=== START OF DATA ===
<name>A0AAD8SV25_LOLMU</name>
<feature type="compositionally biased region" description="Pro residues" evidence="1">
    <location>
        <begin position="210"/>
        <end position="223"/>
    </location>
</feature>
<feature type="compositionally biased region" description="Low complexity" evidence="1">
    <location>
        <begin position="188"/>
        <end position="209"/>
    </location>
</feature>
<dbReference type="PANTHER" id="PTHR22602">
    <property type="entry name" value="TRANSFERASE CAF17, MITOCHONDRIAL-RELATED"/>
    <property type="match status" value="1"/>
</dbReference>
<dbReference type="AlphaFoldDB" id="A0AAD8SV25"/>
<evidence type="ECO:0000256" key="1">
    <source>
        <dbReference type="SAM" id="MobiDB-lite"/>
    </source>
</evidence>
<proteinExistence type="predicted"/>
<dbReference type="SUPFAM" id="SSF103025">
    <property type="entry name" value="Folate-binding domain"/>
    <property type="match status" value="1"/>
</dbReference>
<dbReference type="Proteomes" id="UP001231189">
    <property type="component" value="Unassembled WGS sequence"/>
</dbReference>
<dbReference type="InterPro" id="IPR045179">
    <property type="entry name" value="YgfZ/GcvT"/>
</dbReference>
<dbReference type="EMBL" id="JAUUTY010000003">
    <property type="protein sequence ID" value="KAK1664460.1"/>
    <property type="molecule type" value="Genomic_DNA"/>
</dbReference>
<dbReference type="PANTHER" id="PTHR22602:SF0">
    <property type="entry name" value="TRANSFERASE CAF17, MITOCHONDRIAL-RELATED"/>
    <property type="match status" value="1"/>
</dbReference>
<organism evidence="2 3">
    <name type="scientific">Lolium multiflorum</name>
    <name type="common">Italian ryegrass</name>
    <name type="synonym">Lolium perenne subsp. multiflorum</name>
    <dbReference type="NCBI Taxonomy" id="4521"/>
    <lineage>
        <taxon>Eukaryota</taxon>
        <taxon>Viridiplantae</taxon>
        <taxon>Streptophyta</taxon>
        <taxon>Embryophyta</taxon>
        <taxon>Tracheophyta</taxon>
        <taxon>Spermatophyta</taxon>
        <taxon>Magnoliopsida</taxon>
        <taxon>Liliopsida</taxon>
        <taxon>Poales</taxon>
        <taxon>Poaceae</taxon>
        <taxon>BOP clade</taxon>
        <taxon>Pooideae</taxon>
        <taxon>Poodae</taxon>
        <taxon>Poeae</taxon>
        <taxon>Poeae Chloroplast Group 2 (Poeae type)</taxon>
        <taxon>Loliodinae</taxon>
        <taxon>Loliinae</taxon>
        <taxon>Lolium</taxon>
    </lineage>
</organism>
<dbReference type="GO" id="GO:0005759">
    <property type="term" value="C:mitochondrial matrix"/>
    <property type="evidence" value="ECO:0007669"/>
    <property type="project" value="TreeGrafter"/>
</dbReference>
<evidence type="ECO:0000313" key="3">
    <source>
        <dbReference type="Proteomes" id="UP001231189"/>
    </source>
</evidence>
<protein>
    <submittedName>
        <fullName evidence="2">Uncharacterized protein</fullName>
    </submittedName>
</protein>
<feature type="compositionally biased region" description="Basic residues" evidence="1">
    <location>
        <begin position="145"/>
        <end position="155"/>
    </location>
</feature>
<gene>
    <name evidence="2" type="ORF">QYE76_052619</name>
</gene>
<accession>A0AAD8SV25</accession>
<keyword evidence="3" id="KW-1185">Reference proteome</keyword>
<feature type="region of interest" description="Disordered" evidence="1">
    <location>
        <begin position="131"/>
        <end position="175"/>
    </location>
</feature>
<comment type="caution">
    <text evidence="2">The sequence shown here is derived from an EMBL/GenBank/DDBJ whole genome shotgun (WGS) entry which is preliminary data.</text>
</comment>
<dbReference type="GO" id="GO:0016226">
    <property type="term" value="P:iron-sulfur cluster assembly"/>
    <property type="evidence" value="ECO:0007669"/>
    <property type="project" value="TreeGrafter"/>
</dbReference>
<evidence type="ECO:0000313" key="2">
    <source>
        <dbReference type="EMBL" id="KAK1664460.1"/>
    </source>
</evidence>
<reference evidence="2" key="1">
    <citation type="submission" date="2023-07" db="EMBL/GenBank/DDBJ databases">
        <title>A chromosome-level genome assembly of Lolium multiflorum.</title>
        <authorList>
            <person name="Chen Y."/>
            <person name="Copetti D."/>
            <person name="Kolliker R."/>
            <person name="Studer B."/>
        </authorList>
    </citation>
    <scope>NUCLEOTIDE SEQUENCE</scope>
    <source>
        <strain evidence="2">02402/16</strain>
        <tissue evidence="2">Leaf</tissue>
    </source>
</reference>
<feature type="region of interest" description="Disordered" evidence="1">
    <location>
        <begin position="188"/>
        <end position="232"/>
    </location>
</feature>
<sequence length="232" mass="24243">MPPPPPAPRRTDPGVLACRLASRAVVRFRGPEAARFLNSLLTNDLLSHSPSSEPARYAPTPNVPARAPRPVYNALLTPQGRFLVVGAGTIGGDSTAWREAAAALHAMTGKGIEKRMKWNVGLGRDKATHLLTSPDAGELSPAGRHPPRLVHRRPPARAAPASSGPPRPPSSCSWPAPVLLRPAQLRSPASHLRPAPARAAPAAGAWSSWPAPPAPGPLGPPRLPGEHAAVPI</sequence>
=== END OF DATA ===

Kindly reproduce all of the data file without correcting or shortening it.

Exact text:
<name>A0AAD8SV25_LOLMU</name>
<feature type="compositionally biased region" description="Pro residues" evidence="1">
    <location>
        <begin position="210"/>
        <end position="223"/>
    </location>
</feature>
<feature type="compositionally biased region" description="Low complexity" evidence="1">
    <location>
        <begin position="188"/>
        <end position="209"/>
    </location>
</feature>
<dbReference type="PANTHER" id="PTHR22602">
    <property type="entry name" value="TRANSFERASE CAF17, MITOCHONDRIAL-RELATED"/>
    <property type="match status" value="1"/>
</dbReference>
<dbReference type="AlphaFoldDB" id="A0AAD8SV25"/>
<evidence type="ECO:0000256" key="1">
    <source>
        <dbReference type="SAM" id="MobiDB-lite"/>
    </source>
</evidence>
<proteinExistence type="predicted"/>
<dbReference type="SUPFAM" id="SSF103025">
    <property type="entry name" value="Folate-binding domain"/>
    <property type="match status" value="1"/>
</dbReference>
<dbReference type="Proteomes" id="UP001231189">
    <property type="component" value="Unassembled WGS sequence"/>
</dbReference>
<dbReference type="InterPro" id="IPR045179">
    <property type="entry name" value="YgfZ/GcvT"/>
</dbReference>
<dbReference type="EMBL" id="JAUUTY010000003">
    <property type="protein sequence ID" value="KAK1664460.1"/>
    <property type="molecule type" value="Genomic_DNA"/>
</dbReference>
<dbReference type="PANTHER" id="PTHR22602:SF0">
    <property type="entry name" value="TRANSFERASE CAF17, MITOCHONDRIAL-RELATED"/>
    <property type="match status" value="1"/>
</dbReference>
<organism evidence="2 3">
    <name type="scientific">Lolium multiflorum</name>
    <name type="common">Italian ryegrass</name>
    <name type="synonym">Lolium perenne subsp. multiflorum</name>
    <dbReference type="NCBI Taxonomy" id="4521"/>
    <lineage>
        <taxon>Eukaryota</taxon>
        <taxon>Viridiplantae</taxon>
        <taxon>Streptophyta</taxon>
        <taxon>Embryophyta</taxon>
        <taxon>Tracheophyta</taxon>
        <taxon>Spermatophyta</taxon>
        <taxon>Magnoliopsida</taxon>
        <taxon>Liliopsida</taxon>
        <taxon>Poales</taxon>
        <taxon>Poaceae</taxon>
        <taxon>BOP clade</taxon>
        <taxon>Pooideae</taxon>
        <taxon>Poodae</taxon>
        <taxon>Poeae</taxon>
        <taxon>Poeae Chloroplast Group 2 (Poeae type)</taxon>
        <taxon>Loliodinae</taxon>
        <taxon>Loliinae</taxon>
        <taxon>Lolium</taxon>
    </lineage>
</organism>
<dbReference type="GO" id="GO:0005759">
    <property type="term" value="C:mitochondrial matrix"/>
    <property type="evidence" value="ECO:0007669"/>
    <property type="project" value="TreeGrafter"/>
</dbReference>
<evidence type="ECO:0000313" key="3">
    <source>
        <dbReference type="Proteomes" id="UP001231189"/>
    </source>
</evidence>
<protein>
    <submittedName>
        <fullName evidence="2">Uncharacterized protein</fullName>
    </submittedName>
</protein>
<feature type="compositionally biased region" description="Basic residues" evidence="1">
    <location>
        <begin position="145"/>
        <end position="155"/>
    </location>
</feature>
<gene>
    <name evidence="2" type="ORF">QYE76_052619</name>
</gene>
<accession>A0AAD8SV25</accession>
<keyword evidence="3" id="KW-1185">Reference proteome</keyword>
<feature type="region of interest" description="Disordered" evidence="1">
    <location>
        <begin position="131"/>
        <end position="175"/>
    </location>
</feature>
<comment type="caution">
    <text evidence="2">The sequence shown here is derived from an EMBL/GenBank/DDBJ whole genome shotgun (WGS) entry which is preliminary data.</text>
</comment>
<dbReference type="GO" id="GO:0016226">
    <property type="term" value="P:iron-sulfur cluster assembly"/>
    <property type="evidence" value="ECO:0007669"/>
    <property type="project" value="TreeGrafter"/>
</dbReference>
<evidence type="ECO:0000313" key="2">
    <source>
        <dbReference type="EMBL" id="KAK1664460.1"/>
    </source>
</evidence>
<reference evidence="2" key="1">
    <citation type="submission" date="2023-07" db="EMBL/GenBank/DDBJ databases">
        <title>A chromosome-level genome assembly of Lolium multiflorum.</title>
        <authorList>
            <person name="Chen Y."/>
            <person name="Copetti D."/>
            <person name="Kolliker R."/>
            <person name="Studer B."/>
        </authorList>
    </citation>
    <scope>NUCLEOTIDE SEQUENCE</scope>
    <source>
        <strain evidence="2">02402/16</strain>
        <tissue evidence="2">Leaf</tissue>
    </source>
</reference>
<feature type="region of interest" description="Disordered" evidence="1">
    <location>
        <begin position="188"/>
        <end position="232"/>
    </location>
</feature>
<sequence length="232" mass="24243">MPPPPPAPRRTDPGVLACRLASRAVVRFRGPEAARFLNSLLTNDLLSHSPSSEPARYAPTPNVPARAPRPVYNALLTPQGRFLVVGAGTIGGDSTAWREAAAALHAMTGKGIEKRMKWNVGLGRDKATHLLTSPDAGELSPAGRHPPRLVHRRPPARAAPASSGPPRPPSSCSWPAPVLLRPAQLRSPASHLRPAPARAAPAAGAWSSWPAPPAPGPLGPPRLPGEHAAVPI</sequence>